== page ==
Second, it is coming to understand the depth of love God has for us. To see past the price of our original sin and the resulting fallen world in which we now live. To be able to understand the source of the difficulties that we face in our lives and in the world around us. What comes from the fallen world/Satan and what comes from the results of our own sins. To come to the realization that we are the cause of so much of the pain & suffering in our world and that God’s word comes with so much love enabling us to avoid the snares that Satan has instore as well as the pain our own sinful actions cause. The more we come to understand this the greater the joy we experience in our own lives.
Through reading God’s word, attending worship, participating in Bible studies, fellowship with believers and service in His Kingdom (especially sharing Christ’s love & an invitation with everyone in your community through acts of kindness), all of the above mentioned takes place.
David Luecke says
Thanks, Lee. I have appreciated over the years how thoroughly you have interacted with my writings. God bless your continued ministry.
Bob Kersten says
Pastor Luecke, I feel fortunate in having come across your blog. It’s indeed rare to find a confessional Lutheran pastor who is also pro pietist. Although I’m no longer involved in a LCMS church, because like you’ve stated, pietism is a bad word due to the legalistic tendencies some have displayed. In answer to your questions: I believe that our part is to deny one’s self and follow Christ by picking up our crosses daily. My motivation is this; I believe Paul when he states that all who have been called and chosen are predestined to be conformed into the image of Christ. I believe the most effective way to draw others into a saving relationship with Christ is to unashamedly live out the faith we confess in words and deeds.
David Luecke says
Pro-pietist is a good term. I edited that Reflection to focus on pietist impulses, using Timothy Keller’s term. It’s a tough sell to those in our heritage.
Kristine McAfee says
Love this Reflection David!
I believe that sanctification is part recognizing that our redemption has been bought by Christ, and part realizing that our redemption is being applied by the Holy Spirit.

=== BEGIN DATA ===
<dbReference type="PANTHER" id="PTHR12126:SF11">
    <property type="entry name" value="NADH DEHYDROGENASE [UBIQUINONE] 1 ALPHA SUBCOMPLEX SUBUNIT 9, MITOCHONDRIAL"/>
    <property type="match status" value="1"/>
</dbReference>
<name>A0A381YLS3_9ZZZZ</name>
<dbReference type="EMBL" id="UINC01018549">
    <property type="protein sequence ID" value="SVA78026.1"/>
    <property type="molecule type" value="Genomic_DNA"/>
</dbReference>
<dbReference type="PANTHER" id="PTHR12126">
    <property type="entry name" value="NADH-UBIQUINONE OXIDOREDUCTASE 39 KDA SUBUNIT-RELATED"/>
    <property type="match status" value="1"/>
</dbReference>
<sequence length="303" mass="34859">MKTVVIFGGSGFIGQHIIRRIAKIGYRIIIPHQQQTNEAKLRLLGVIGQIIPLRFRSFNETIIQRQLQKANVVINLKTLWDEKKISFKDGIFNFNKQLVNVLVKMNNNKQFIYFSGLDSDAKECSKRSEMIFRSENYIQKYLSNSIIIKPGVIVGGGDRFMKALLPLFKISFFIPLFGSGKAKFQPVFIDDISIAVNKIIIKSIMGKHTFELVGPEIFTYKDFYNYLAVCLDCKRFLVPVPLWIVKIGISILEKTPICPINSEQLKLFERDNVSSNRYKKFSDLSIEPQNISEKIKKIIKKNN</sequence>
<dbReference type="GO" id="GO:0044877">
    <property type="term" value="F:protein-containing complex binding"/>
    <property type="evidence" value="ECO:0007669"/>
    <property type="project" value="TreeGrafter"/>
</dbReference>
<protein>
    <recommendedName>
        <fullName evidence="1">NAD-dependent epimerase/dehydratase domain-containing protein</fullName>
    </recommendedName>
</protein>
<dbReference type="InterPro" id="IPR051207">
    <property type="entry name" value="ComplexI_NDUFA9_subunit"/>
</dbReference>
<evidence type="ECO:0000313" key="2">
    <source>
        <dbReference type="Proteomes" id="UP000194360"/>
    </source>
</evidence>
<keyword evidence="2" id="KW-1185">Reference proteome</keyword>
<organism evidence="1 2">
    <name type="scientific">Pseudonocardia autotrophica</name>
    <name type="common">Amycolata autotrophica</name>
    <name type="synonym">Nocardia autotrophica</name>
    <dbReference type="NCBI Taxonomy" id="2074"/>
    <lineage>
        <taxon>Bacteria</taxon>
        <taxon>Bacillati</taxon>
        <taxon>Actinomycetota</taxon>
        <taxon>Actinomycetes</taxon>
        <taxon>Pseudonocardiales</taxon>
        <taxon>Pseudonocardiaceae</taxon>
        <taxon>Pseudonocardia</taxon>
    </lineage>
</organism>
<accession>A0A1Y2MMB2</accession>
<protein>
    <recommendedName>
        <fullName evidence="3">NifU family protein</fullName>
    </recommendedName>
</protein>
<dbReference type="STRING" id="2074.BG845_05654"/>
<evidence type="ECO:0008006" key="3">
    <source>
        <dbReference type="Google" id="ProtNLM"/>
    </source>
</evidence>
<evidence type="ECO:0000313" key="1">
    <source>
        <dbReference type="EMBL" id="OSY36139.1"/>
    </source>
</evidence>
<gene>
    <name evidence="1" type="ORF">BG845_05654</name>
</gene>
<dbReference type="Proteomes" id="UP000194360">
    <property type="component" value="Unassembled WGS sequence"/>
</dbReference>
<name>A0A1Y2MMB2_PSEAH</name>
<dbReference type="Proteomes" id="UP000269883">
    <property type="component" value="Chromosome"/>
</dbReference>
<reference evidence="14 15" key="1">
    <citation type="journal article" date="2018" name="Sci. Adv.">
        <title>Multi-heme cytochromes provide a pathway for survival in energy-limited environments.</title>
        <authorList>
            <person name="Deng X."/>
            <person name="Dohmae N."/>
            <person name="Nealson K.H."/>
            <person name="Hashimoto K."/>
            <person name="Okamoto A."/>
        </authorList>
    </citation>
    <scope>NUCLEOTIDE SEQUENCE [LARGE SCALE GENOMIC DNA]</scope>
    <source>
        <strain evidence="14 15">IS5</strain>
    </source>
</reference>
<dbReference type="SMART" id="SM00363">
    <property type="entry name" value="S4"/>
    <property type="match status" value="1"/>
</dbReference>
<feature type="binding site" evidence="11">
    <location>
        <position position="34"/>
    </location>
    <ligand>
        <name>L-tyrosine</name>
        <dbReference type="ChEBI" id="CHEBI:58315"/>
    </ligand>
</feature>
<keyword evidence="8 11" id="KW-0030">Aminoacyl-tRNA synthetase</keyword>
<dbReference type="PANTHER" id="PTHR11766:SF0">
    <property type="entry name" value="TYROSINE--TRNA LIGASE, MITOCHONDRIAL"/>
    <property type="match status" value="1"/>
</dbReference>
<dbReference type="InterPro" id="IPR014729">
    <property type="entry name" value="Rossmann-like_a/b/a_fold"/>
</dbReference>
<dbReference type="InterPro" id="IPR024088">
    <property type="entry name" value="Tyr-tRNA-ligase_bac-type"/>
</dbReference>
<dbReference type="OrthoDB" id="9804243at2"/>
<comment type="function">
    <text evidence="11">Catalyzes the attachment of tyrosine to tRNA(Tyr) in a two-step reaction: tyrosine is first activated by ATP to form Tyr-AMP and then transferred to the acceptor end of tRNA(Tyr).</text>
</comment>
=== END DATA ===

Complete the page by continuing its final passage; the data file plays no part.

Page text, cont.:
Does it really get any better than this? That God would go to such extreme lengths to bring us back to Him by sacrificing his only Son for us. And then allow us to become part of the sanctification process where God will begin to mold, shape, and transform us into the express image of His Son Jesus Christ. What a privilege and the highest of all blessings that we can receive from the Lord. In scripture, you can see how desperately God wants us to be actively seeking the sanctification process, and that this is something that He wants ALL of His children — to become a part of, not just a few of His select saints.
We as Christians may try to achieve this state of holiness without the presence and power of the Holy Spirit. That will not work. Those with the Holy Spirit leading them, do not flaunt their piety, goodness, or holiness. They are very humble about it. Everything they do comes from the heart, because the Spirit is leading the way.
Sanctification is done by the power of the Holy Spirit operating through the knowledge that the Word gives us. It is the Word and the Spirit working together that will cause this sanctification process to begin and occur in our life. Only with the Holy Spirit, this type of transformation will occur. However, the Holy Spirit will not work without the Word.
And we need to remind others that ALL Christians have the Holy Spirit within us, working as our guide, our intercessor, our advocate, and our helper.
The other big part is that although sanctification is personal, it is also deeply corporate. Christians are called into a body or a family, a group of other believers, in order to experience the work of the Spirit in our lives together. Christ died for a people. And apart from the body of Christ, sanctification is impossible. This is the way God designed the Christian life. There is no such thing as a growing Christian apart from active life in the body of Christ. Our sanctification is intimately tied up in our love for and service to others. We are all in this process together.
I completely agree with Lee Larsen above that “through reading God’s word, attending worship, participating in Bible studies, fellowshipping with other believers and serving in His Kingdom (especially sharing Christ’s love & an invitation with everyone in your community through acts of kindness)” are all part of the sanctification process.
David Luecke says
It is a genuine privilege to work so closely with someone who has the spiritual maturity to interact with my content. I am glad my words got and held your attention. Sunday I preached on going from milk to solid food. You are way past being a baby Christian. Praise God. I hope your congregation is able to engage your spiritual maturity in ministry.